The school’s Title IX /Gender Equity committee met this week to go over the results of two meetings held last week to gauge the interest of the school starting boys’ and girls’ soccer teams.
After going over the numbers and discussing the numerous factors involved, the committee decided to recommend the school system go forward with the formation of the new sport.
“We spent a lot of time on this,” LCHS athletic director Hugh McReynolds said. “We’re going to recommend to the school board that they consider it. I’m going to write up a recommendation and once it’s finished, we’ll send it right on to the board.”
McReynolds said he was not sure if the school board, which meets once a month, would vote on the issue at its April or May board meeting.
Students enrolled in grades 5 through 10 were the ones being targeted for the meetings, because those are the ages that will be most affected by the decision.
There were 13 boys and 20 girls at the meetings in those grades.
“The boys numbers were low,” McReynolds said. “But we know some people couldn’t make it to either meeting.”
If the school board votes to move ahead with forming the soccer teams, the plan would be to slowly phase the sport in.
The first year would establish a middle school-only program involving students in grades 5 through 8. It would be run similar to the current Logan County middle school football program.
In the second year, the middle school program would continue and a high school freshman/junior varsity team would also be started.
The third year of the program would have both the middle school team and the freshman/junior varsity team and a high school varsity team would be fielded in the fourth year.
McReynolds said that if the team seems to be more competitive as a junior varsity team in its second year, the timeline for varsity soccer could be moved up to the third year. Similarly, if the JV squad isn’t very competitive in the third year, the formation of a varsity team could be pushed back to year 5.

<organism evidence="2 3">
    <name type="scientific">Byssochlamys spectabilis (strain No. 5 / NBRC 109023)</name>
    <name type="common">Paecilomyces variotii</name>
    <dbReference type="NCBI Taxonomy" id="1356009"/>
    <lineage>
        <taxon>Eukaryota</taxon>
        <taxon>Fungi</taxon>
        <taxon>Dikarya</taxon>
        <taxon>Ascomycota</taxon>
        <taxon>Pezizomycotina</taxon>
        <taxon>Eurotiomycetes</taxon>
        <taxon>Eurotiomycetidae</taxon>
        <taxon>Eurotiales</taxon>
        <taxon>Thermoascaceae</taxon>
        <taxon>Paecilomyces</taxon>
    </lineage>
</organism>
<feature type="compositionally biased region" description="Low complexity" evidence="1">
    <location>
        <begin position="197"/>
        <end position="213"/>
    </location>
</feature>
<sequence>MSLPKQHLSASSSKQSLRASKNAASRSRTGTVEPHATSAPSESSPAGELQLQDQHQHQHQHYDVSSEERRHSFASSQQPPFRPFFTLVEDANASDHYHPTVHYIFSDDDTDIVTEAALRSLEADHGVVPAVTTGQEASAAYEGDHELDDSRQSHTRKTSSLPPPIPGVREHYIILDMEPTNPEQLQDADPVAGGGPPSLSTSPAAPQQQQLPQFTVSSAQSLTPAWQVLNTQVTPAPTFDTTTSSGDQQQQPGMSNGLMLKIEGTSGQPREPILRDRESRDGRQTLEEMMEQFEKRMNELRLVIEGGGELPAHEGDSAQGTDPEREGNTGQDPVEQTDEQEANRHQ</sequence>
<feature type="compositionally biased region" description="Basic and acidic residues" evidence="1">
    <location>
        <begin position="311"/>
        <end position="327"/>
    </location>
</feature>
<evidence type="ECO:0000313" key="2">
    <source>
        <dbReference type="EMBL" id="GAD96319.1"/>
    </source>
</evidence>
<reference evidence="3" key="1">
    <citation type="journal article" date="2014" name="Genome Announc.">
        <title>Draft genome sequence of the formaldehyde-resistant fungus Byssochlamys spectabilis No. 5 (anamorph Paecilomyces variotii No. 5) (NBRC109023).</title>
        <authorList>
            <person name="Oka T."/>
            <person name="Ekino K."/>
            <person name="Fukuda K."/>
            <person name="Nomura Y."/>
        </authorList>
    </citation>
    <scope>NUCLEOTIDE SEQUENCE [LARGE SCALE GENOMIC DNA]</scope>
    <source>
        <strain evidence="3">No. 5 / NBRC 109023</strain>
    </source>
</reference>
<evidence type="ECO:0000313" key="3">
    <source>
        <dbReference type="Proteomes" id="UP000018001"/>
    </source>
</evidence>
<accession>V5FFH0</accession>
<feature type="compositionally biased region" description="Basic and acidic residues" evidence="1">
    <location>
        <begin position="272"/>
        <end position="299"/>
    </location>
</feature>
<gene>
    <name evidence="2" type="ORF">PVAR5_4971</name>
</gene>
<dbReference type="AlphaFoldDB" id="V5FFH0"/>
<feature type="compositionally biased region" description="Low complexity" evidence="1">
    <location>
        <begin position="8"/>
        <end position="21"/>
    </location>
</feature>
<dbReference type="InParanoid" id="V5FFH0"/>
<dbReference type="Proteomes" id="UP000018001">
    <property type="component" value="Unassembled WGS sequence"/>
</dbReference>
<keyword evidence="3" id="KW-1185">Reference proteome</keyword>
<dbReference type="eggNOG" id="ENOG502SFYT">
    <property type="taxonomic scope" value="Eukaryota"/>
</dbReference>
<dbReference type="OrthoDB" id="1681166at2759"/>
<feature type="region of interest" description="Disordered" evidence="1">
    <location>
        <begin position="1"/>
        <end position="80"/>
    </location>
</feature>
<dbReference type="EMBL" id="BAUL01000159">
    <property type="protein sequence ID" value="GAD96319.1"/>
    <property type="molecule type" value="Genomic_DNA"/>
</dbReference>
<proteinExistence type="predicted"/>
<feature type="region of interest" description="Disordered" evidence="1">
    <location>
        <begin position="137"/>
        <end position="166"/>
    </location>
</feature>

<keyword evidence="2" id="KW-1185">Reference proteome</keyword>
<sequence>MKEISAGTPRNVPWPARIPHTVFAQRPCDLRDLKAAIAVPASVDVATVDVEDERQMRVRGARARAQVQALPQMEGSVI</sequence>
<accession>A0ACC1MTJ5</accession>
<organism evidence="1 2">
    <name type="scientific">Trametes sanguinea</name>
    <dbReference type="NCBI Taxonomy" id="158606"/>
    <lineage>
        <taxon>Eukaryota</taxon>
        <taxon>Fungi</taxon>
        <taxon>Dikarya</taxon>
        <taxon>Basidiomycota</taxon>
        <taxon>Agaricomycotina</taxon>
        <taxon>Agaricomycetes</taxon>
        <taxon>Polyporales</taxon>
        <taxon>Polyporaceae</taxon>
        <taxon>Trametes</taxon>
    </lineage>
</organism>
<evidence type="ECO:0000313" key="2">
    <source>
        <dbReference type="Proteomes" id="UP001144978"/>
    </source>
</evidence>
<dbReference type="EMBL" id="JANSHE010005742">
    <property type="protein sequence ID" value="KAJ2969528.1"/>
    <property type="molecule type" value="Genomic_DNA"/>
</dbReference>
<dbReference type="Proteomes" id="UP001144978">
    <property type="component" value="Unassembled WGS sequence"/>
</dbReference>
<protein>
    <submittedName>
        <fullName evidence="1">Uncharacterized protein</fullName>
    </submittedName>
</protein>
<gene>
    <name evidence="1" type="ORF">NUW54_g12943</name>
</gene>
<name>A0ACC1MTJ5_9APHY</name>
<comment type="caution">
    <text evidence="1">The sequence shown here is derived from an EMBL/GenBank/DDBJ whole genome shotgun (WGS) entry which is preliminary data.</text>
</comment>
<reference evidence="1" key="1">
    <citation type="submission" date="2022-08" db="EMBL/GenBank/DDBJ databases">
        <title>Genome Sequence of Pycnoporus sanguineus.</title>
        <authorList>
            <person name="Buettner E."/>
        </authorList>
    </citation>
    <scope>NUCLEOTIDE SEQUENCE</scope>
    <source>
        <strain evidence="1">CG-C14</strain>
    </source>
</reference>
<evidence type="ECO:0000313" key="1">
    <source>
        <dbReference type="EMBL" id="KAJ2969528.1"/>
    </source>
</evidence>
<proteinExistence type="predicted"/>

The biggest hurdle the formation of the soccer teams now faces is funding.
“We do have some reservations,” McReynolds said. “The biggest one will probably be how much it is going to cost. I know money is an issue for the school board right now.”
If money turns out not to be an issue, the Logan County soccer teams could begin play as early as August.
McReynolds said if the school board gives the project a green light, as long as a practice field was ready in time, the team could be up and running for the upcoming school year.
The teams, which would be made up of middle school players, already has a league they could play in.
McReynolds said there is loosely formed middle school league that is made up primarily of schools in the Bowling Green and Owensboro areas.
The league begins play around the first of August and runs through the end of September.
The Title IX /Gender Equity committee will also be recommending that the school board okays a new wrestling club for the high school.
Last week’s meetings showed some interest from several students in wrestling.
McReynolds said the school is hoping to have a wrestling mat donated so that an intramural club can be formed.
“This will be kind of like what we did with archery,” McReynolds said. “We’ll let them get it started and then just see where it goes.”
The biggest hurdle for the wrestling club will likely be finding an individual to sponsor the team who knows enough about wrestling to coach the students a little.
“The one thing that really stood out to us was that many of those that attended the meetings were kids that currently were not a part in any other school activities,” McReynolds said. “If we can get those kind of kids involved, that would be a good thing. Kids that take part in sports or any other school activities tend do much better in their academics.”